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Clarksville-Montgomery County Arts and Heritage Development presents Lifetime Achievement Awards to Dan Hanley, Mark Holleman

Clarksville Arts and Heritage Development CouncilClarksville, TN – The Clarksville-Montgomery County Arts and Heritage Development Council (AHDC) presented lifetime achievement awards to two Clarksvillians who have made outstanding contributions to the community’s artistic and historic heritage.

During Saturday’s Flying High celebration for Customs House Museum and Cultural Center, AHDC presented the lifetime achievement in art award posthumously to Dan Hanley and the lifetime achievement in heritage award to Mark Holleman. Jodi Hanley received the award for her husband, who had been notified earlier of the honor.

(L to R) Dan Hanley and Mark Holleman receive Lifetime Achievement Awards from the Clarksville-Montgomery County Arts and Heritage Development Council.
(L to R) Dan Hanley and Mark Holleman receive Lifetime Achievement Awards from the Clarksville-Montgomery County Arts and Heritage Development Council.

Dan Hanley’s Artistic Achievements

Dan Hanley
Dan Hanley

Dan Hanley steadily applied his creative abilities over many years as a designer and builder of homes and residential communities. In recent years, he turned his full attention to his life-long interest in painting—an interest he had kept alive and active for some 40 years since he graduated college with a degree in art & business administration. 

Hanley’s work is represented in many private and corporate collections. His paintings and home designs have received a number of professional awards. His original artworks have brought prices in excess of $20,000. 

Hanley served on Clarksville’s Public Arts Commission and worked regularly in support of the Customs House Museum and Cultural Center.  Following the devastating 1999 tornado that struck Clarksville, he served on the Mayor’s Recovery Task Force, chairing the Design Review Board and the Design Standards Development Committee.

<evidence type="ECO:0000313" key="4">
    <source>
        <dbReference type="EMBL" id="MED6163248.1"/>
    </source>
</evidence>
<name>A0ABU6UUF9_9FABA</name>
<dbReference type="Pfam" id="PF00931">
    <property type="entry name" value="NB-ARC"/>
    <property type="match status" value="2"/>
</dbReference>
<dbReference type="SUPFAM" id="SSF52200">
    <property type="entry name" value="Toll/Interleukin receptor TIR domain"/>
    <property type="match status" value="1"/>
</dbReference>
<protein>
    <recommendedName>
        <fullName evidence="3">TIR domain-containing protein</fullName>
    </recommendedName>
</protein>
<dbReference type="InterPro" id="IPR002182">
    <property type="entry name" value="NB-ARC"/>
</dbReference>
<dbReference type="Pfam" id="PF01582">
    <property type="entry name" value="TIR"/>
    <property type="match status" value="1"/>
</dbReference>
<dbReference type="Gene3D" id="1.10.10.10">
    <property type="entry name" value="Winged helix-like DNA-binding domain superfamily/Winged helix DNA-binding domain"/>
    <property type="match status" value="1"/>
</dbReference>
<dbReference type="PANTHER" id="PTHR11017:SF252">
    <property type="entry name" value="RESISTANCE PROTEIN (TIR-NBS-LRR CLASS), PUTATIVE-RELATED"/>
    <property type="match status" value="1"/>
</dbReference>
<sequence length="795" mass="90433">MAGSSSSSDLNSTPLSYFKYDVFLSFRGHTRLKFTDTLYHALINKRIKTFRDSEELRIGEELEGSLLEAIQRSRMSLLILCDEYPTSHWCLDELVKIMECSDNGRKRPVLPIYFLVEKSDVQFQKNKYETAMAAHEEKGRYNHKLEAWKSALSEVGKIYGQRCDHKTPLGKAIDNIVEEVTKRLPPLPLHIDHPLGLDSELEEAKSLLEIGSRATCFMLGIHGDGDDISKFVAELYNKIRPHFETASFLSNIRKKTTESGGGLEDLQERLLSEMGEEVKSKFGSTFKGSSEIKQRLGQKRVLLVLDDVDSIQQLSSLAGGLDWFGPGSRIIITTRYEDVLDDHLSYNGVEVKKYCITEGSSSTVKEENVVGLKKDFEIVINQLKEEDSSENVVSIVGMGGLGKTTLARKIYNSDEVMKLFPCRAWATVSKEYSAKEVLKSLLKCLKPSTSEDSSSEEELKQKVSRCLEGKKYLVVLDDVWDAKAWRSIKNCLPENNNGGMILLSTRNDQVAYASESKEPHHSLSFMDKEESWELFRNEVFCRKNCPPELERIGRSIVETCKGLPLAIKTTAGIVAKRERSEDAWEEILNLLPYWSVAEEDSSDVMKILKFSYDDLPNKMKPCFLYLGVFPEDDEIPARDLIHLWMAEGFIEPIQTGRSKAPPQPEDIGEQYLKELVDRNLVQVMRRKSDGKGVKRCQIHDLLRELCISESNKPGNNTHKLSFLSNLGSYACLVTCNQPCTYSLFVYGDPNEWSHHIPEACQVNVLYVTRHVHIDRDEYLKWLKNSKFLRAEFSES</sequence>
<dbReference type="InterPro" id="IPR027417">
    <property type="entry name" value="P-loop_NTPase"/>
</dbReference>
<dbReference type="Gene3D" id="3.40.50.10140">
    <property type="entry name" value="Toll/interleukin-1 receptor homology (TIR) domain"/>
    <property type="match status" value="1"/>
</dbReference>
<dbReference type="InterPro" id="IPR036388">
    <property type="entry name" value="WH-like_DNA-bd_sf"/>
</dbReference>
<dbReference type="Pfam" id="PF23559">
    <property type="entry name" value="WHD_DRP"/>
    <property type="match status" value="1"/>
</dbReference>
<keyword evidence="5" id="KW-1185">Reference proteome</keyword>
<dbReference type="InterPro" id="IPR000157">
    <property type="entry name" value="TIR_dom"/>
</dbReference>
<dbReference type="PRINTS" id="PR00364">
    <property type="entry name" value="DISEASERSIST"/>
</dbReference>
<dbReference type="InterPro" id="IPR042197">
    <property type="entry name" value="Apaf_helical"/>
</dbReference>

His community contributions continued his family heritage, going back to his great grandfather’s emigration from Ireland to Clarksville in the late 1860s. His great grandfather, grandfather, father, and Dan Hanley himself have all left their mark on many of Clarksville’s architectural treasures.

Hanley lived what he called a “Tom Sawyer” boyhood in his parent’s home near the Cumberland River.  He often drew from this background for his subjects, describing his paintings as representations of “… a neighborhood of ordinary folks, unaware that they were living extraordinary lives, in extraordinary times—unwittingly heroic in their struggles to provide for families and build a community, making themselves matter.”

Mark Holleman’s Heritage Contributions

Mark Hollema
Mark Hollema

While Hanley’s family was influential in shaping Clarksville’s architectural landscape, Mark Holleman has been busy preserving and enhancing it. It is evident that Holleman loves Clarksville’s heritage. And he has used this love to keep the city’s history alive in a number of creative ways.

He has used public art to bring our history into the present. Holleman worked with Main Street Clarksville to spearhead the creation and installation of a statue of “John Montgomery,” who, in 1784, purchased land at the confluence of the Cumberland and Red rivers and is credited with founding Clarksville. That group, along with the Leaf-Chronicle, commissioned the “Morning After” sculpture to remember the devastating tornado that swept through downtown in 1999.

Then working with a number of generous donors, Holleman raised funds and provided the creative vision for the Frank Sutton statue that is such a popular photo spot on Franklin Street. Holleman is quick to point out that the creation and installation of these three sculptures commemorating Clarksville’s past citizens and events resulted from the work and donations of many. AHDC recognized his persistence in moving them forward.

Holleman has made sure we will remember the streetcar days of Clarksville when he purchased a trolley car to take folks around town. He even preserved some of the streetcar track that was being removed from Franklin Street and installed it in his Riverside office.

Holleman and his wife Ricki have preserved one of the lovely homes that date from the 1920s and ’30s and line Madison Street. He takes photos to mark Clarksville’s current history and shares them with many folks around town. Visitors to the St. Bethlehem Coldwell Bankers office can see many of his photos along with artifacts from the Courthouse, Arlington Hotel, the Roxy, and Baker and Dowdy Barbershop.

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